A publication of the Archaeological Institute of America
A child belonging to the Hohokam culture who died in southern Arizona’s Sonoran Desert 500 to 1,000 years ago appears to have been fed a special diet in the final weeks of life that included hundreds of saguaro cactus flowers. Partially mummified remains of the child, who died at the age of five or six of unknown causes, were recovered in the early 1940s. Starting in the 1980s, Karl Reinhard, an environmental archaeologist at the University of Nebraska–Lincoln, analyzed fossilized excrement, called coprolites, found inside the mummy. He has learned that the child ate saguaro cactus fruit, flour made from ground mesquite pods, and cholla or prickly pear cactus buds, all of which are well-known staples still eaten in the region. Consumption of saguaro flowers, which come from a cactus sacred to the Hohokam, however, was previously undocumented in the area.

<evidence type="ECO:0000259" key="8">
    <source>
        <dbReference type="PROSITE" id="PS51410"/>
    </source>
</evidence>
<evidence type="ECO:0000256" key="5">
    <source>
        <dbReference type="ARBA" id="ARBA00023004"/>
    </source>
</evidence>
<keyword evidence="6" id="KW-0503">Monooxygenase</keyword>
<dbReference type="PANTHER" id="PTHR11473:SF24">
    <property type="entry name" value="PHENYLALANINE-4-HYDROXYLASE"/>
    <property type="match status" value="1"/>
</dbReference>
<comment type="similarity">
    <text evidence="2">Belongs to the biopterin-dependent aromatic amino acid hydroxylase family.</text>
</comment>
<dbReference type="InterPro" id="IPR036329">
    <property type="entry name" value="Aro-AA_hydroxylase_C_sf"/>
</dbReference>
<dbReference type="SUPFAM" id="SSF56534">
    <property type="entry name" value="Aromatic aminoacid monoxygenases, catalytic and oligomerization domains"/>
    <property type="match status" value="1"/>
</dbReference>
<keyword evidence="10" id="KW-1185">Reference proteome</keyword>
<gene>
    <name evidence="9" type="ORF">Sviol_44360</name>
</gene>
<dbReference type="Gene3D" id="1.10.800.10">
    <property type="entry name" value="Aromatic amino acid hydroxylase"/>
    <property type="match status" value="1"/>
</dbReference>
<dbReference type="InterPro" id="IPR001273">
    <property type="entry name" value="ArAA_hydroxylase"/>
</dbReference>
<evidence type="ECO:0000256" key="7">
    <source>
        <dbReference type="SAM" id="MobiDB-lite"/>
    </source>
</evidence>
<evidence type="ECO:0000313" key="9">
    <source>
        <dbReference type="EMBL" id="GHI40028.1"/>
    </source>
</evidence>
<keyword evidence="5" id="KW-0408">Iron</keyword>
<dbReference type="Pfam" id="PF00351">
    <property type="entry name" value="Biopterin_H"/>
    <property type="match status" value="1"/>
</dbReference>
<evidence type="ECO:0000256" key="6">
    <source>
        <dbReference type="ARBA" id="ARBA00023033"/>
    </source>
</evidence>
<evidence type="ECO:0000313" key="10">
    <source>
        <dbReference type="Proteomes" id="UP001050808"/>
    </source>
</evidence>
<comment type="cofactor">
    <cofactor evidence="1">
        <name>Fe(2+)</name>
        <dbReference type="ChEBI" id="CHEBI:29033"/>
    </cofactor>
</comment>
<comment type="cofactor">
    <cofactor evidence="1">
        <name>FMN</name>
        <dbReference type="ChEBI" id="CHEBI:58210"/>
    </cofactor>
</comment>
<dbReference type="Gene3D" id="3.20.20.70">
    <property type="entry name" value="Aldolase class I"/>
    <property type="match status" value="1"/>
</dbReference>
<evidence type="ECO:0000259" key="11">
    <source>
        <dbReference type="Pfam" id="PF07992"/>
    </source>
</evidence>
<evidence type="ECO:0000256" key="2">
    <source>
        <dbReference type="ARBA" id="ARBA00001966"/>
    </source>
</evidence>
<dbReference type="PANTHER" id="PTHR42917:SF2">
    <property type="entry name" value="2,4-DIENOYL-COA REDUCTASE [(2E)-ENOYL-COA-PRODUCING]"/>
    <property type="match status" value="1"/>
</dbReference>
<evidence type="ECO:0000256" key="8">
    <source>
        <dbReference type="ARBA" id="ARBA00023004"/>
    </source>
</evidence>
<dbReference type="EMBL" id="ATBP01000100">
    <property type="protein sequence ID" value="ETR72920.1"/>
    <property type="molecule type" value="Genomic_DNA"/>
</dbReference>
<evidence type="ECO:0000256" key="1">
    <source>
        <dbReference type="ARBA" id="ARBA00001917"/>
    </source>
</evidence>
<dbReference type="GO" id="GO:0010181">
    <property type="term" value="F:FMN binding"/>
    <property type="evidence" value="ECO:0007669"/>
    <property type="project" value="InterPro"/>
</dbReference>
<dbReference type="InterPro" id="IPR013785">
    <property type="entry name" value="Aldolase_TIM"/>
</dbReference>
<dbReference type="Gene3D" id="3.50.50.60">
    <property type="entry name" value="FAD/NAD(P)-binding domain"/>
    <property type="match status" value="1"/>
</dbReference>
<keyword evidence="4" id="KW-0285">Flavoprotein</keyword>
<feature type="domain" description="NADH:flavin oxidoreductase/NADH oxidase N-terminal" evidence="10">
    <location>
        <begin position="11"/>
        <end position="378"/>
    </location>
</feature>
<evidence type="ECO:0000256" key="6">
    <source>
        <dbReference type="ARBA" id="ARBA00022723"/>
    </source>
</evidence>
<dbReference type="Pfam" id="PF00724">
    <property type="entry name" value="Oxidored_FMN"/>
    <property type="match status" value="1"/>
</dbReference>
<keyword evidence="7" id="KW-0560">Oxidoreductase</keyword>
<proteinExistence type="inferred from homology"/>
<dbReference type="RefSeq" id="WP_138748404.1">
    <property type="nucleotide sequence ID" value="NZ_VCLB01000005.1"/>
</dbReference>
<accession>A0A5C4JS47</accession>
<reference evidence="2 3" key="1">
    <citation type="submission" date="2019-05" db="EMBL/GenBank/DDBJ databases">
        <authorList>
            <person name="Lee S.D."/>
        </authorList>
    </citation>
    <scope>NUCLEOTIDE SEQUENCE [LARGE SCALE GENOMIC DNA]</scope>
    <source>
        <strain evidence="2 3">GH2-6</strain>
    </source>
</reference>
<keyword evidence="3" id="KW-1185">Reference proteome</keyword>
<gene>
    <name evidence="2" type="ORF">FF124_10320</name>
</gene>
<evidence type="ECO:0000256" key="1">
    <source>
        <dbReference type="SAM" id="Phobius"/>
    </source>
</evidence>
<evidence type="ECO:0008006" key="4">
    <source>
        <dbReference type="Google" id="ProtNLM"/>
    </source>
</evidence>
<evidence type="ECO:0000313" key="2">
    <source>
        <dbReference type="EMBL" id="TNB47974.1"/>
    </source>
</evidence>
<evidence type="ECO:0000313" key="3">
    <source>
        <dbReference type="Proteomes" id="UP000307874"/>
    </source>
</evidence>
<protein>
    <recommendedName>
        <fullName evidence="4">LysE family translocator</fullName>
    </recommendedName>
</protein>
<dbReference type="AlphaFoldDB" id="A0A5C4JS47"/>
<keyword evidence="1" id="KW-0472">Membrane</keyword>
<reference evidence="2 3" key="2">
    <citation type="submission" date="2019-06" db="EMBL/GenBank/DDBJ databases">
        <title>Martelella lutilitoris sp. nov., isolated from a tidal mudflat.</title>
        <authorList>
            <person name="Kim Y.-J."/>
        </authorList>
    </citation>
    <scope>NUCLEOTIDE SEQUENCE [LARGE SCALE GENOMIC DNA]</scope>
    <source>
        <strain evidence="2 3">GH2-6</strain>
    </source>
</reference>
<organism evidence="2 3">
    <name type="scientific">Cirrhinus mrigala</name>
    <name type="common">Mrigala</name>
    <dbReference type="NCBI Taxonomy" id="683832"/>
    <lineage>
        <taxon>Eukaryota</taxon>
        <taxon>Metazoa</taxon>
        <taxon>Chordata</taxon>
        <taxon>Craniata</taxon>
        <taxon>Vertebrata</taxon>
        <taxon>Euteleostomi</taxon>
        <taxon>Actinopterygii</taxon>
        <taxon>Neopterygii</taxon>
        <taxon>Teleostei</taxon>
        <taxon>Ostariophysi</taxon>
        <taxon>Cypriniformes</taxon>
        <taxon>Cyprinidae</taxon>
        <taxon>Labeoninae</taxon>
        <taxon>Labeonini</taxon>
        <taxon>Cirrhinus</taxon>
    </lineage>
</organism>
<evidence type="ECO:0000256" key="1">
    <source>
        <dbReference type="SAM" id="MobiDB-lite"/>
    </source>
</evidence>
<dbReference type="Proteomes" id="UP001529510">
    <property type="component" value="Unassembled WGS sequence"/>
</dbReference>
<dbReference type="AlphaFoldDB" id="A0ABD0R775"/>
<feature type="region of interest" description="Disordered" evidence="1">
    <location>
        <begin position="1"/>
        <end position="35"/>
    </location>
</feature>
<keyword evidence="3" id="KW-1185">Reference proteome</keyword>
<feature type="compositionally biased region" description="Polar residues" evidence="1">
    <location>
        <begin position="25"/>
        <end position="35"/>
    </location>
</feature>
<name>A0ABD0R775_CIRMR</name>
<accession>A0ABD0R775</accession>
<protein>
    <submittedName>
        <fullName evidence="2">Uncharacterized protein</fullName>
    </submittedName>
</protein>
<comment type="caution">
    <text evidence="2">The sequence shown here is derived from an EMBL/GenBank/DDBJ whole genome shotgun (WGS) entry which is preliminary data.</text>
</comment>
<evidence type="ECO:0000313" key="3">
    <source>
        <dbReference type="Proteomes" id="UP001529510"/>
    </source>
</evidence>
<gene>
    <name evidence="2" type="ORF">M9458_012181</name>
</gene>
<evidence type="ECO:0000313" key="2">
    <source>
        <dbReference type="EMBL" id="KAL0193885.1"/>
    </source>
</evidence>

In the 1990s, the child’s mummy was returned to the Tohono O’odham Nation, who live in the region today, and Reinhard has consulted with the tribal council regarding his study of the coprolites. Recently, a team led by Reinhard reexamined microscopic residues of one of the coprolites using scanning electron microscopy and identified a quantity of saguaro cactus pollen equivalent to more than 200 flowers. Harvesting these flowers, which grow high up on the cacti amid sharp needles, would have required significant effort—saguaro cacti often reach 40 feet in height. This suggests to Reinhard that the child was accorded compassionate palliative treatment as he or she neared death. “We have a lot of thought going into what to feed this child,” he says.
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